“I think part of what is required for the journalist is to say, ‘I’m a freelance journalist, and I’m working with this institution, I’ve worked with these organizations in the past, and will you talk to me for this story?’” he said. “I think that more people may be open to [these calls] now, because they’re in front of the computer all day anyways.”

[Read more: Critical early-career opportunities exclude low-income students]

Consider alternative pathways

Not all journalism skills need to be developed in a major publication’s newsroom. Content generation, research reports, social media and communications techniques at journalism-adjacent organizations can help advance important abilities in writing, research and interviewing that can benefit an early-career journalist. 

“If you really want to keep writing, my experience is that companies are always looking for talented writers to write for them for different things,” said Delaney. “Maybe the career pathway today is not that you start at a local newspaper and move up to other publications. Maybe it’s in the content arm of a consulting company, where you can gain skills and experience and confidence.” 

Codrea-Rado added that working at a nonprofit, for example, can help build knowledge beneficial to both freelancers and those hoping to work in a newsroom alike. “The reality is that so many places make content. If you’re really clear about where you want to get to and you can’t get there on the direct route you are hoping, is there another route you can take?” she said.

Shabbir’s experience working as a communications officer allowed her to meet new people and potential interviewees from around the world. Through this position, she was able to continue developing skills in remote interviewing and different forms of writing. 

The important thing, said Shabbir, is to “keep your output going,” even while working in a journalism-adjacent position. Consider starting a blog or freelance writing to build your presence and portfolio.   

Don’t forget soft skills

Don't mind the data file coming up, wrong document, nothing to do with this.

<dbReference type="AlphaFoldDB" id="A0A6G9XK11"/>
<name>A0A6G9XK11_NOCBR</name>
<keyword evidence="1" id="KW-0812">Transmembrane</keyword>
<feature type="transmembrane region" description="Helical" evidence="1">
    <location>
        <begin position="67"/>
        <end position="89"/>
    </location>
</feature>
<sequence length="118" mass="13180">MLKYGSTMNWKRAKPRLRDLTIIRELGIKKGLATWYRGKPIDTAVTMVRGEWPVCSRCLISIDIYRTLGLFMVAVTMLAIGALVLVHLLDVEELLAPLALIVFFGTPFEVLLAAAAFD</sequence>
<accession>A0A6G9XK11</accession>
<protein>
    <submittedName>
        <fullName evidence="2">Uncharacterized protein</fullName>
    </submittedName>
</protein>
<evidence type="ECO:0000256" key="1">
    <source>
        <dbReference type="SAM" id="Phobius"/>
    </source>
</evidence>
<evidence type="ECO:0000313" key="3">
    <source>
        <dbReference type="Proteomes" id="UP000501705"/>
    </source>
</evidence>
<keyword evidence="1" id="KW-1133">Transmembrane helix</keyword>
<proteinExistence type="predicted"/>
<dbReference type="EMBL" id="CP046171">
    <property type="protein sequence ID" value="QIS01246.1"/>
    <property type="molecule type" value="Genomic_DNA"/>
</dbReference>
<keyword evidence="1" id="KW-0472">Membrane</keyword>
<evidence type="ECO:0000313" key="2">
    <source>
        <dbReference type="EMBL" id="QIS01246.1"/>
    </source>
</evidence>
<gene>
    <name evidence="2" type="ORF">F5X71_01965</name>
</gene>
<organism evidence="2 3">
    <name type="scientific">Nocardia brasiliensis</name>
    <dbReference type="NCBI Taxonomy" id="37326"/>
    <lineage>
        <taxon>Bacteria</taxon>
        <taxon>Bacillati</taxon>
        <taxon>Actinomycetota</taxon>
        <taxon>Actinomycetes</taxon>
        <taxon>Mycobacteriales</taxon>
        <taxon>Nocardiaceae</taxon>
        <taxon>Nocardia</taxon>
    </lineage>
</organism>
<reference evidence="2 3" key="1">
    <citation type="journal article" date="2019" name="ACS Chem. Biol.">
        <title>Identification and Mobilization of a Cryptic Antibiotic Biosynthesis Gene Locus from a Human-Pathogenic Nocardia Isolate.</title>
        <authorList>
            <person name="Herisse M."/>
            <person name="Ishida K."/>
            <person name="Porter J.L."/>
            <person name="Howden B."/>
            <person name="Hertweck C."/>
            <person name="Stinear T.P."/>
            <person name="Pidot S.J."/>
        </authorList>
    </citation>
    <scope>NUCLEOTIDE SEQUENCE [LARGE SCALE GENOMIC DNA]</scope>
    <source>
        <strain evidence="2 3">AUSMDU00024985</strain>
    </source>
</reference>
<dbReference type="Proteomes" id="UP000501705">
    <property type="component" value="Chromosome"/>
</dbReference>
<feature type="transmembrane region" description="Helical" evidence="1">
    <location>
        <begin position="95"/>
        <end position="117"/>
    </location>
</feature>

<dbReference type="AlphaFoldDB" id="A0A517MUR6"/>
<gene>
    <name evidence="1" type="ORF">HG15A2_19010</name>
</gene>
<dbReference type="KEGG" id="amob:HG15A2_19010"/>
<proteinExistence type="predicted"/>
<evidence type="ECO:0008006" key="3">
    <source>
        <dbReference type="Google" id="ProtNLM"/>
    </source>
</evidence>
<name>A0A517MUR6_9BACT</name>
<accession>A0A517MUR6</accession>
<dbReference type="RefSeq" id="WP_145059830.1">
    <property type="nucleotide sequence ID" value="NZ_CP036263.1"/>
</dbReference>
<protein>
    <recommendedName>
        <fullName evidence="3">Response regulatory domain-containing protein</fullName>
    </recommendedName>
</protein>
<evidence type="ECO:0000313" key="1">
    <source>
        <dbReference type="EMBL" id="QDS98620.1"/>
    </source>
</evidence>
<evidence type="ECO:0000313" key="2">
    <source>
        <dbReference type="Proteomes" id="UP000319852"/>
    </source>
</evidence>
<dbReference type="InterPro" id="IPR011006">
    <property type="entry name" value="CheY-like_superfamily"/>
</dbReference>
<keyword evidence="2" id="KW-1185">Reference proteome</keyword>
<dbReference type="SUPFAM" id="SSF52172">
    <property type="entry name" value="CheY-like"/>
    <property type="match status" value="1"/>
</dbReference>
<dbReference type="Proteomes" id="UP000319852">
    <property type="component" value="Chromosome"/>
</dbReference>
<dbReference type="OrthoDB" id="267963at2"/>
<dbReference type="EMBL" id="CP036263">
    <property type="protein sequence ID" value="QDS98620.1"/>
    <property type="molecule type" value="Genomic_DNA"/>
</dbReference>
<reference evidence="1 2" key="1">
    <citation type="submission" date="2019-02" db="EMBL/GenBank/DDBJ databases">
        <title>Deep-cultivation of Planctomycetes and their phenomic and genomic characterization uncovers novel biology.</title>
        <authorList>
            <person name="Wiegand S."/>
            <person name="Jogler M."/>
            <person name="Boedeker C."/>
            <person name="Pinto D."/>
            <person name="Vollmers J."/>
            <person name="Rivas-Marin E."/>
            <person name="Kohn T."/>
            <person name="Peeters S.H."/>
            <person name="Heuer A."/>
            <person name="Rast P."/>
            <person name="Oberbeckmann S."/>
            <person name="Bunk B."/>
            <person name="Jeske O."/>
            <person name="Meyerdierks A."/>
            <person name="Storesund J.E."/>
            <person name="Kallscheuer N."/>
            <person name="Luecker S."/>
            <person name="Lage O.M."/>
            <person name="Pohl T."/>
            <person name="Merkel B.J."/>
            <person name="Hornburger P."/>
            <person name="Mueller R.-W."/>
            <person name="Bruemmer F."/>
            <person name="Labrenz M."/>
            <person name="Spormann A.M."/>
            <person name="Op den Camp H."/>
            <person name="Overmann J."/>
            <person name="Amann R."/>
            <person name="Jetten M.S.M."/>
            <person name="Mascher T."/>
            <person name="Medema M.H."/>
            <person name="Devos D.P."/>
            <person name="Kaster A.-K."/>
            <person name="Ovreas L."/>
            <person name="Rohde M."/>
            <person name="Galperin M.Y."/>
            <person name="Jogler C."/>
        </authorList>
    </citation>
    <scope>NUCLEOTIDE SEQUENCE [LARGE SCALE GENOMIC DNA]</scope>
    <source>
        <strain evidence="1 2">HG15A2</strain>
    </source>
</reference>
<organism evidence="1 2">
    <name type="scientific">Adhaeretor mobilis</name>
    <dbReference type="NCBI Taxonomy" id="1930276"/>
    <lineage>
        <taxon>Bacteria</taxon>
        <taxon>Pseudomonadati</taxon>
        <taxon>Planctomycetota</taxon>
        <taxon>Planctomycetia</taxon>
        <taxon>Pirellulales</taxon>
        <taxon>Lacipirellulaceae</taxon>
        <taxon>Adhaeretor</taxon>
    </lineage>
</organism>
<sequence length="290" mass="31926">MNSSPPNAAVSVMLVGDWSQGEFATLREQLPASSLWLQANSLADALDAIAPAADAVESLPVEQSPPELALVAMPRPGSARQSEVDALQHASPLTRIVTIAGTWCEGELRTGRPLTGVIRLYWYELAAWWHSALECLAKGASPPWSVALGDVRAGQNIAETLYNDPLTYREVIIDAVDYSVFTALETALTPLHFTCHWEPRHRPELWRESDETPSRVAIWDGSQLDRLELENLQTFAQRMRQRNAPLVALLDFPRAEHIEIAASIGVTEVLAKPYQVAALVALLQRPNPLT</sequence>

As important as the hard skills — writing ability, reporting techniques, journalism ethics and law — are for journalists, so too are the soft skills. Resilience, adaptability and the ability to find new stories are all skills journalists should begin to develop early in their careers. 

For Delaney, one of the key traits for a journalist is curiosity — specifically, the ability to determine what is interesting and what makes a good story. This can be a developed skill, he said. “One way very pragmatically to do it is to read articles and try to ask ‘what’s the underlying question that they’re getting at? What is the driving curiosity? Why is this interesting?’” 

Especially in the freelancing world, the ability to bounce back from setbacks and adapt to changes in the industry is vital, said Codrea-Rado. “Resilience is not a fixed trait. It’s a learnable skill, something that you practice and you get better at and can build,” she said. 

As the news industry struggles to find its way during the COVID-19 pandemic, it’s not all lost opportunity out there. It’s important to keep a positive outlook on your goals and maintain your passion for reporting. 

“Do what makes you happy and do what you find interesting, and grow your connections in that area,” said Shabbir. “I don’t think we should let everything stop, just because we can’t go places in person.” 


Devin Windelspecht is a freelance writer based in Washington, D.C.

Main image CC-licensed by Unsplash via Bonnie Kittle.